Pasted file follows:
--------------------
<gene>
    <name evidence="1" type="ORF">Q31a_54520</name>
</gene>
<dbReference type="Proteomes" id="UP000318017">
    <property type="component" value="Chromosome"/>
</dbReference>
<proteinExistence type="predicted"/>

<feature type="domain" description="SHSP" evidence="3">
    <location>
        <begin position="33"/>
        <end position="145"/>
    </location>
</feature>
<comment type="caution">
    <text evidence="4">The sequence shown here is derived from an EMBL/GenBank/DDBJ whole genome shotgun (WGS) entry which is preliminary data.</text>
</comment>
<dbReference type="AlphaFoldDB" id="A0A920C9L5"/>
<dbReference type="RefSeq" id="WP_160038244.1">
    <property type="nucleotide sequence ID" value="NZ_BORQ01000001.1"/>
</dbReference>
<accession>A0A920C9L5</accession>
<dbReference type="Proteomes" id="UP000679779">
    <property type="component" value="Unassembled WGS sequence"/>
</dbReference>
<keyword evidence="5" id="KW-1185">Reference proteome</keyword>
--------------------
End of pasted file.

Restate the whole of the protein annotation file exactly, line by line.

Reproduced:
<gene>
    <name evidence="1" type="ORF">Q31a_54520</name>
</gene>
<dbReference type="Proteomes" id="UP000318017">
    <property type="component" value="Chromosome"/>
</dbReference>
<proteinExistence type="predicted"/>

<feature type="domain" description="SHSP" evidence="3">
    <location>
        <begin position="33"/>
        <end position="145"/>
    </location>
</feature>
<comment type="caution">
    <text evidence="4">The sequence shown here is derived from an EMBL/GenBank/DDBJ whole genome shotgun (WGS) entry which is preliminary data.</text>
</comment>
<dbReference type="AlphaFoldDB" id="A0A920C9L5"/>
<dbReference type="RefSeq" id="WP_160038244.1">
    <property type="nucleotide sequence ID" value="NZ_BORQ01000001.1"/>
</dbReference>
<accession>A0A920C9L5</accession>
<dbReference type="Proteomes" id="UP000679779">
    <property type="component" value="Unassembled WGS sequence"/>
</dbReference>
<keyword evidence="5" id="KW-1185">Reference proteome</keyword>